New corporate offences introduced: Failure to prevent the facilitation of tax evasion
Author: Dan Stowers and Kate Featherstone
Applies to: UK wide
The new corporate offences of 'failure to prevent the facilitation of tax evasion' under the Criminal Finances Act 2017 came into effect on 30 September 2017.
These offences widen the existing regime by introducing strict liability offences for companies who do not have adequate prevention procedures in place.
The new offences are part of the government's wider aim to combat tax evasion and tackle the perceived corporate culture of turning a blind eye to tax related offences.
Under the previous regime, senior members of a company (such as board directors) had to be aware that illegal tax evasion activities were taking place in order for companies to be found criminally liable. However, under the new legislation, companies may be criminally liable even if they do not have actual knowledge of the illegal activity being committed. Two new offences are introduced.
Failure to prevent facilitation of UK tax evasion
The Criminal Finances Act 2017 (the "Act") introduces a strict liability offence for companies (and partnerships) if a person commits a UK tax evasion facilitation offence when acting in the capacity of a person associated with the company and the company fails to prevent this.
- Associated person - is defined widely under the act. It not only covers employees of the company, but also agents or any other person or entity who performs services on behalf of the company, such as out-sourced service providers and sub-contractors.
- UK tax evasion facilitation offence - the associated person must have committed an offence of facilitation of tax evasion. This offence is made up of:
- Criminal tax evasion by a third party taxpayer (either an individual or a corporate entity). Tax evasion comprises the offence of cheating the public revenue or any other UK offence of fraudulently evading tax;
- The associated person deliberately and dishonestly facilitating the tax payer to evade tax. For example, a lawyer or accountant acting in their capacity as a person associated with the company drafts documents to deliberately aid the third party to evade tax. The facilitation must be deliberate or dishonest - if the associated person was negligent or was not aware they were facilitating tax evasion then no offence is committed.
- Failure to prevent the offence - As the offence is one of strict liability, if the company's employee, agent or other associated person has deliberately and dishonestly facilitated the evasion of tax by a third party, then the relevant company is guilty of the offence, unless it can prove the existence of reasonable prevention procedures
Failure to prevent facilitation of foreign tax evasion
The act also introduces the offence of failing to prevent facilitation of overseas tax fraud, which is broadly the same as the UK offence but is narrower in scope - the offence only applies if:
- The relevant body who failed to prevent the facilitation offence has a 'UK Nexus', meaning it is (i) a UK incorporated company; (ii) an overseas company with a branch located in the UK; or (iii) an overseas company whose associated person is located within the UK at the time they criminally facilitate the evasion of foreign tax.
- There is 'dual criminality', meaning that both the tax evasion and the facilitation must constitute criminal offences in the UK and in the foreign jurisdiction. The foreign jurisdiction must have equivalent offences at the tax-payer and facilitator level, conversely if the foreign jurisdiction takes a particularly strict approach and criminalises activity that is not illegal in the UK then no offence is committed.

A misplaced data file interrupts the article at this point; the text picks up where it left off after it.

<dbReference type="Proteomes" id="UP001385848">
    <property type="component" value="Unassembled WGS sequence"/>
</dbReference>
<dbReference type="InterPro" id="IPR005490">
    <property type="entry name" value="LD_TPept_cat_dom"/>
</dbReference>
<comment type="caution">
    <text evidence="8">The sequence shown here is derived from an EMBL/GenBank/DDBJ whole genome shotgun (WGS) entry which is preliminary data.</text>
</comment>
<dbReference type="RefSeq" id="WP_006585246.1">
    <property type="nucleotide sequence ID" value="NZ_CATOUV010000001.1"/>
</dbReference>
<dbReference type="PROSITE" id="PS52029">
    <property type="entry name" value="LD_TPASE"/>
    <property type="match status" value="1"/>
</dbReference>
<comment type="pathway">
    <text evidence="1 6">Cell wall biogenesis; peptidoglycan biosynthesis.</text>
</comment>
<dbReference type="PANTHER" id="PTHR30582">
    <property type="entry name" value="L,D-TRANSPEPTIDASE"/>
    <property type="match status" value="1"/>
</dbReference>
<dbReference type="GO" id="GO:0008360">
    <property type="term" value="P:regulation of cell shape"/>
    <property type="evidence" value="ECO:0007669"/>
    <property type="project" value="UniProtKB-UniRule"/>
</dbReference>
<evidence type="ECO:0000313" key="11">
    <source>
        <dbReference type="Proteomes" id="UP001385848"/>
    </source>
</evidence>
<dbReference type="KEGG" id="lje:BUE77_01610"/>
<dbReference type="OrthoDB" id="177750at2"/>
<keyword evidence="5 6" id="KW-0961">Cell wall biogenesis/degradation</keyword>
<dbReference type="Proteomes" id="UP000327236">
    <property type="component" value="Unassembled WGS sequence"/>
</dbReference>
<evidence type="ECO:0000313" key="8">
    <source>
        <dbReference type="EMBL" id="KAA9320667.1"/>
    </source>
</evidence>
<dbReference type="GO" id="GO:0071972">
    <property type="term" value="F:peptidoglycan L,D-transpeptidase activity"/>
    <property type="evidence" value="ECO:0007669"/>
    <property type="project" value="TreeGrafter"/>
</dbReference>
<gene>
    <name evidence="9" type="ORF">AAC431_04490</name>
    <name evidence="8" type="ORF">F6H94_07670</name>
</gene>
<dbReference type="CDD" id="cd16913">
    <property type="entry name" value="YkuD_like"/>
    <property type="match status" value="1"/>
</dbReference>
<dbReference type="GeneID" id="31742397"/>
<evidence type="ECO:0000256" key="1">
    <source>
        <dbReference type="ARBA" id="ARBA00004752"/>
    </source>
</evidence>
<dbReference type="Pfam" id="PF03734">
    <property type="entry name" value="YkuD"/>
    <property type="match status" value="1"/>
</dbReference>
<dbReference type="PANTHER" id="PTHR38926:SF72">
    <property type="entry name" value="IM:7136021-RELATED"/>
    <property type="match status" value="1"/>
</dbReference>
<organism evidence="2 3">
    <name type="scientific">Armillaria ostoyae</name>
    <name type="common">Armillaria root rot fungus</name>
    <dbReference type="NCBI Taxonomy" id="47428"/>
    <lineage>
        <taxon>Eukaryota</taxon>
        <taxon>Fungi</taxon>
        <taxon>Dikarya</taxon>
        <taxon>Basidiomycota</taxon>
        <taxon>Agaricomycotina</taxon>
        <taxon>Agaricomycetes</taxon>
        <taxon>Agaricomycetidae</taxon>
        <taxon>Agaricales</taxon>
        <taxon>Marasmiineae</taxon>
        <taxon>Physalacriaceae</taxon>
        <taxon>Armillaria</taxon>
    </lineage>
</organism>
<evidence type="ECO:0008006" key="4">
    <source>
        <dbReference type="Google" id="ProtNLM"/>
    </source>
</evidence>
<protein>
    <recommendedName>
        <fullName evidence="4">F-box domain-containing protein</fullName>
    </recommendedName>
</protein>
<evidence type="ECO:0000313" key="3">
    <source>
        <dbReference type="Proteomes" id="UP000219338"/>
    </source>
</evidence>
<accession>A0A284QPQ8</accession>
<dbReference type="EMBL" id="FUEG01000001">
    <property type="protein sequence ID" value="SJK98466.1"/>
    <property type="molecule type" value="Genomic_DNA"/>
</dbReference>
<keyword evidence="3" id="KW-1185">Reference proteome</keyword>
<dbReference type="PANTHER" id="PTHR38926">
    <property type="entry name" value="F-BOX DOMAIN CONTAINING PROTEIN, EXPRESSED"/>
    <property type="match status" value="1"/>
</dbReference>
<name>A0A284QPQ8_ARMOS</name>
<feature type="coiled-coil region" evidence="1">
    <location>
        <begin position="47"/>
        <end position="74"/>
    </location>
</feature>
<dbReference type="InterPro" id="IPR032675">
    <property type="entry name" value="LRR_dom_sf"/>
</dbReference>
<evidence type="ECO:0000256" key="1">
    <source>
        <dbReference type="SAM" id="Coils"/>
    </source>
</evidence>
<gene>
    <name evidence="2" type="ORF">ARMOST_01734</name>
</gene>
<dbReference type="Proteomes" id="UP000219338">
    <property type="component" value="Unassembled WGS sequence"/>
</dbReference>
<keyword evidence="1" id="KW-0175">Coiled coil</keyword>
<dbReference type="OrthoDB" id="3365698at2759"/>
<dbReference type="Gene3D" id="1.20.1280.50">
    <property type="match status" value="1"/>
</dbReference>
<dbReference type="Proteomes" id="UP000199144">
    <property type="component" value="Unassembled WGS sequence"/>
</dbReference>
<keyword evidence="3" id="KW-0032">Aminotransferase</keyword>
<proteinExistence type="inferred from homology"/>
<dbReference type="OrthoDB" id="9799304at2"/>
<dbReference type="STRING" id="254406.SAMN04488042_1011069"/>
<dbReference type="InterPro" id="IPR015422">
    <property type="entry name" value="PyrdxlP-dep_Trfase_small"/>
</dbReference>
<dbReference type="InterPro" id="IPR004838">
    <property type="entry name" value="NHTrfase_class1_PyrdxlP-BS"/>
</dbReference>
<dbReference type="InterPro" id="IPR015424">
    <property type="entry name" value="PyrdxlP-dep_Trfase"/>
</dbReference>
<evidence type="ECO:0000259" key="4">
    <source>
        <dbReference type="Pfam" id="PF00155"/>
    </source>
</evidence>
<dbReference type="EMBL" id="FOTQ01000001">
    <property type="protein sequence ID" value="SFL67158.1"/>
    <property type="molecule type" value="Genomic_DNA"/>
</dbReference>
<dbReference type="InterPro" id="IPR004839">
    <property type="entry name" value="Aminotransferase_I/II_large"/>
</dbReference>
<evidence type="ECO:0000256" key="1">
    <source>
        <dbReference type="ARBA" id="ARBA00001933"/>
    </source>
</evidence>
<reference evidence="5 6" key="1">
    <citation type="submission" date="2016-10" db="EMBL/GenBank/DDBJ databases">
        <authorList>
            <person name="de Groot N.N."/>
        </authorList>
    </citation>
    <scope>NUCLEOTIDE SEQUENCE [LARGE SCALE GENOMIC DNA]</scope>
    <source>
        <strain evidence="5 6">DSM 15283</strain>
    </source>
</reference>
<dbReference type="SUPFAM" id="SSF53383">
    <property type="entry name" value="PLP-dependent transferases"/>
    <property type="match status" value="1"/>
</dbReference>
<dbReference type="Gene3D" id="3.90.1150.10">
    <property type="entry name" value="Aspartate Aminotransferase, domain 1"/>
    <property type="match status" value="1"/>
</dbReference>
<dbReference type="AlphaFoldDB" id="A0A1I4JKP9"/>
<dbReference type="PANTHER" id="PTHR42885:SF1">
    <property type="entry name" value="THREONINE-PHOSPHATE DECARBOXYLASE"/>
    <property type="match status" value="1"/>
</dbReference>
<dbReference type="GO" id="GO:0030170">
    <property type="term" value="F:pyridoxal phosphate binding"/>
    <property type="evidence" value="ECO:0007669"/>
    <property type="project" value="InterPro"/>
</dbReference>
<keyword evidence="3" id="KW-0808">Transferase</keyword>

Steps your business should take reasonable prevention procedures
In a similar vein to the Bribery Act 2010, the only defence to these strict liability offences is the implementation of reasonable prevention procedures to prevent the criminal facilitation of tax evasion by an associated person (except where it is unreasonable to expect such procedures to be in place). The government guidance published on 1 September 2017 suggests that companies should:
- Conduct a risk assessment of their domestic and international business to ascertain who its associated persons are and if any of these pose a risk of facilitating tax evasion.
Companies exposed to high risk are encouraged to undertake more extensive due diligence - such companies may include those undertaking transactions in countries which lack adequate anti-corruption and money laundering legislation, or a tax advisory businesses engaging in complex tax planning structures.
- Implement reasonable preventative procedures. What is reasonable will depend on the level of risk the company is exposed to, as well as the size, complexity and scale of the business's activities.
Examples of procedures will include the introduction of internal and external training and communication programmes so that policies and procedures are understood throughout the organisation, the introduction of self-reporting and whistleblowing procedures and an active management commitment to foster a zero tolerance culture.
- Monitor and review internal procedures on an on-going basis. Companies may wish to review existing contracts with third party 'associated persons'.
Penalties for non-compliance
Companies found guilty of either of the offences may be required to pay an unlimited fine.
Our lawyers are experienced in all aspects of corporate compliance. If you wish to understand the impact of the regulations on your business or require legal advice please contact Dan Stowers in the regulatory team or Kate Featherstone in the tax team who will be happy to assist.
This document is for informational purposes only and does not constitute legal advice. It is recommended that specific professional advice is sought before acting on any of the information given.